CIP projects presented

Published 11:16 pm Thursday, January 31, 2019

Members of the Cumberland County Planning Commission reviewed Capital Improvement Plan (CIP) requests from county agencies during its workshop Monday.

J.P. Duncan

Planning and Zoning Director J.P. Duncan said Tuesday that members of the commission did not take action following the presentation.

The CIP determines the funding that the county provides projects.

Email newsletter signup

The requests came from representatives of Cumberland County Public Schools (CUCPS), the Cumberland County Sheriff’s Office and the county government among others to request improvements to its facilities, categorizing the projects in order of priority.

The CIP considered would extend between Fiscal Year (FY) 2019-2020 through FY 2023-2024. Some projects could have incremental payments, or payments where a portion of the total cost would be paid year by year.

According to the project timeline presented on the commission board packet, the planning commission is set to hold a public hearing on the CIP projects Feb. 25.

The Cumberland Board of Supervisors would then hold a hearing scheduled for April 2. On April 9, the board is scheduled to adopt the CIP.

Requests from the Cumberland County Sheriff’s Office included updating the office’s LiveScan hardware and software, which the application cited is outdated and has been in place for 10 years. The total cost for the project is listed as $19,000.

When asked about LiveScan, Sheriff Darrell Hodges said LiveScan is an electronic system that replaces the office’s old-fashioned method of using ink to collect and store fingerprints as identification.

Hodges said if someone provides false identification, officers can use LiveScan to determine the false ID and see if the suspect is wanted in other jurisdictions.

The application also requested updates to mobile unit hardware, which includes laptops, mounts and wireless connectivity for the sheriff office vehicles. The total cost for the project is listed as $54,500.

An application from the Cumberland County Solid Waste program requested installing fencing at the Madison and Randolph transfer stations. The application cites that the lack of fencing during hours that county staff are not present poses a liability. The total cost for the project is listed as $28,000.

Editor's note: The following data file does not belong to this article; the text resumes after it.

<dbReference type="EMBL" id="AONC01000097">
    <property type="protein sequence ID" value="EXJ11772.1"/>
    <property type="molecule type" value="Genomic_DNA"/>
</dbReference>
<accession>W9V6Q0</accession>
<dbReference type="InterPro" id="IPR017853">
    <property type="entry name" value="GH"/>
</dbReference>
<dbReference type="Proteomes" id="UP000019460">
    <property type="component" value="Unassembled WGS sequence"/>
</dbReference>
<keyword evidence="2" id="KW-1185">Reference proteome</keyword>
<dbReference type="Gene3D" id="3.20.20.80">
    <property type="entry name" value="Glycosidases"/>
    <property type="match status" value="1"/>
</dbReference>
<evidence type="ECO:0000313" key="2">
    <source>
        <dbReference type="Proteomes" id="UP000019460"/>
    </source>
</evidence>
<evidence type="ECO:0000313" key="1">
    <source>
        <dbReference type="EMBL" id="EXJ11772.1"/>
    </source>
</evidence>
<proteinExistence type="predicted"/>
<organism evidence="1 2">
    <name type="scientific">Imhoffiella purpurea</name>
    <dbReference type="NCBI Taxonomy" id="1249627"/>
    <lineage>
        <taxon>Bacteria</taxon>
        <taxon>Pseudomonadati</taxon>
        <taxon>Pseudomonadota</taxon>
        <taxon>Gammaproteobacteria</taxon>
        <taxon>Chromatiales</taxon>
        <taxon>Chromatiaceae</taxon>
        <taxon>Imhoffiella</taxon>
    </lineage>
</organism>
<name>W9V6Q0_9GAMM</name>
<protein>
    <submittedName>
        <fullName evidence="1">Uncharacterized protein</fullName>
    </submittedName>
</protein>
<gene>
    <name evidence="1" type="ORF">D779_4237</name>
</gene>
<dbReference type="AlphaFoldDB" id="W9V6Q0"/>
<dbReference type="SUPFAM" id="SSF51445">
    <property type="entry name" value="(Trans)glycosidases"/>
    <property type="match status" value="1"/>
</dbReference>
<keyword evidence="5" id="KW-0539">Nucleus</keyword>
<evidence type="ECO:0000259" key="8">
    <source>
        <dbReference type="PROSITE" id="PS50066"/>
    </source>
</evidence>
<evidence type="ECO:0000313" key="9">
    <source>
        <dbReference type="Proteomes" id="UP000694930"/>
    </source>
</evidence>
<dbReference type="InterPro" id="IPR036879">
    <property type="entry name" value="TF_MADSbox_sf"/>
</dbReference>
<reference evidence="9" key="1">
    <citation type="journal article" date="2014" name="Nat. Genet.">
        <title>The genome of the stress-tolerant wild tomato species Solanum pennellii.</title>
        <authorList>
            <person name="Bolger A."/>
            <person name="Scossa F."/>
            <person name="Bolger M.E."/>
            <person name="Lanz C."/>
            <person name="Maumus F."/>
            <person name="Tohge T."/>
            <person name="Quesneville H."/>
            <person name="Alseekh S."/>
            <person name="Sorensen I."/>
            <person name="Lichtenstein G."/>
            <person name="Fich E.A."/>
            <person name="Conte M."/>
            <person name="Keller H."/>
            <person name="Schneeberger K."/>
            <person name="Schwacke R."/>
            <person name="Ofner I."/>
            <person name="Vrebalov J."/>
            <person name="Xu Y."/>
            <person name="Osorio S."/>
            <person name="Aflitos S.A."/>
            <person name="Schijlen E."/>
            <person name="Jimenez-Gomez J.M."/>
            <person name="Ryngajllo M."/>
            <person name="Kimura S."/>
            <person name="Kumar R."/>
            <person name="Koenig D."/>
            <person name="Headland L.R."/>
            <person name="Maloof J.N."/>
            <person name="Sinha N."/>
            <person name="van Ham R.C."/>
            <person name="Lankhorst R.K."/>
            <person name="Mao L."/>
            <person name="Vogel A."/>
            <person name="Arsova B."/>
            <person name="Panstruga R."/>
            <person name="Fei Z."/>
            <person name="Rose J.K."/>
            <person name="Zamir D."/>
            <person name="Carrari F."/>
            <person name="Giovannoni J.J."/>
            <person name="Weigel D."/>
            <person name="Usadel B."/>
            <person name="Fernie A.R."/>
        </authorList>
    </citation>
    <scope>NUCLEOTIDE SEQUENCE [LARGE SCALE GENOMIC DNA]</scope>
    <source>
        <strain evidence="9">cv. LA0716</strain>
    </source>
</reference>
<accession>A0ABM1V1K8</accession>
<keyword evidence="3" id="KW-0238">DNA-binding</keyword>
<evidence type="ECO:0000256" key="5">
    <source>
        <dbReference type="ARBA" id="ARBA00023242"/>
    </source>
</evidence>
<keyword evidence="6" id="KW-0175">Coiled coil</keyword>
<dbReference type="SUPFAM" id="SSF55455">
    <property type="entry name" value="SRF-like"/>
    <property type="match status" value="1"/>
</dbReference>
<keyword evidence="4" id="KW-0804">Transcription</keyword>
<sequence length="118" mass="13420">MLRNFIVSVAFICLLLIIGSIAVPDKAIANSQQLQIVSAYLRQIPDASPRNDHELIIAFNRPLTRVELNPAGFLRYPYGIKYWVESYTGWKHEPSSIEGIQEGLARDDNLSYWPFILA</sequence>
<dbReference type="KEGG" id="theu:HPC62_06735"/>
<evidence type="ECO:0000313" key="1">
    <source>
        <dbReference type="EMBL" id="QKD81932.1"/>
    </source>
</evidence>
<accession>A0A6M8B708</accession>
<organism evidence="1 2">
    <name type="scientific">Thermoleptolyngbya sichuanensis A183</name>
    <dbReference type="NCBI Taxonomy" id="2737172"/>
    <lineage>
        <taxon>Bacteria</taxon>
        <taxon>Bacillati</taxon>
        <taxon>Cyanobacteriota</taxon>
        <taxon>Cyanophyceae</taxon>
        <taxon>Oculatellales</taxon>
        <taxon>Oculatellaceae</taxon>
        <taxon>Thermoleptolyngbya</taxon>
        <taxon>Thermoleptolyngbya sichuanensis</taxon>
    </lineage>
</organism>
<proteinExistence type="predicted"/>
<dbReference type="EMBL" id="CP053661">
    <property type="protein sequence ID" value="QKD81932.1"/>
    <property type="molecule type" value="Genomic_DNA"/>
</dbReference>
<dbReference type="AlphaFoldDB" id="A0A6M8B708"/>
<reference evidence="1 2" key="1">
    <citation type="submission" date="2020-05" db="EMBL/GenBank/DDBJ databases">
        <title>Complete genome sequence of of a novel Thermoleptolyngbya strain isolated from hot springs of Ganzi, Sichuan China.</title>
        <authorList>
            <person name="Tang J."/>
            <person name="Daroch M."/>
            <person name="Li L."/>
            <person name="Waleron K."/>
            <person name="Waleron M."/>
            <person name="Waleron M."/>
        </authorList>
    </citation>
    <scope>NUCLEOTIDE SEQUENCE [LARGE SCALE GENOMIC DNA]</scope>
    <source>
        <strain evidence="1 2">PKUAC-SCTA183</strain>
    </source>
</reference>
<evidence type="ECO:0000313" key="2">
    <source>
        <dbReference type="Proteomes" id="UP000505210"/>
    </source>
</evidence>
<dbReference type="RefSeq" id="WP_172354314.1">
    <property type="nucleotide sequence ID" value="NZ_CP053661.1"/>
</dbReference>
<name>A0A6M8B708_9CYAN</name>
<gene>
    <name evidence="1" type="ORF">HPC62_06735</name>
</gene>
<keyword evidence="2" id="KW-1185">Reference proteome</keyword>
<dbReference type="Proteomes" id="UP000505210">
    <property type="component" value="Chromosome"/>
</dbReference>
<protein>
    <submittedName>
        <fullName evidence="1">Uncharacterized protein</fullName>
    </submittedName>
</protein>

An application from the county’s maintenance and general properties agency requested paving the northern edge of the parking area behind the county administration building. The total cost for the project is listed as $30,000.

The same agency also requested a newer version of a climate control program for the courthouse at $21,490, fencing between the maintenance shop and (Economic Development Authority) EDA properties at $23,000, and installing a new HVAC unit and replacing and insulating older portions of the ceilings in the administration building at $70,000.

An application from CUCPS requested that carpet from the elementary school be removed and replaced. Out of the applications sent, this request was one of the few listed with a 1 priority, indicating according to the board packet it is “absolutely required.” The total cost for the project is listed as $219,670.

The carpet, the application cited, was installed in 1996 and is more than 20 years old.

CUCPS also requested demolition of pods between the middle and high school complex at $45,000 and replacing the football grandstands at $151,000.

The Cumberland County Volunteer Fire Department requested replacing its Rescue 21 truck. The total cost for the project is listed as $500,000.

“This unit is a 1997 International that carries all of our equipment for vehicle extrication which responds to all of the vehicle accidents that we respond to,” department representative Bradley Ingle said.

The Cartersville Volunteer Fire Department requested proposed funding of $150,000 to pay a loan for its new fire station.

The Cartersville Volunteer Rescue Squad requested renovations to its ambulance 522, including upgrading its cot retention system and replacing the base frame of the vehicle, called a chassis. The total cost for the project is listed as $170,018.

An addendum with the request cited that the squad spent more than $20,000 in unexpected repairs for its two oldest ambulances in the past six years. The ambulance in question, according to the addendum, has had damaged batteries and repeated failure of the air bag system that lowers and raises the ambulance body. Due to these issues, the addendum cites that crew avoid using the ambulance, which puts additional mileage strain on the other emergency vehicles.

The Cumberland County Public Utilities Department requested two stand-by generators for Pump Station 4 and the public workshop at $70,000.

The county’s Department of Public Works requested installing a 800-foot waterline on Route 13, extending from the entrance of the ballpark to the fire department entrance at $30,000.

The department also requested a 4×4 tractor and bush hog to maintain the water, sewer and landfill areas in the county totaling $49,000, and sewer pumps to be used as back up in the event one pump goes out at $20,000.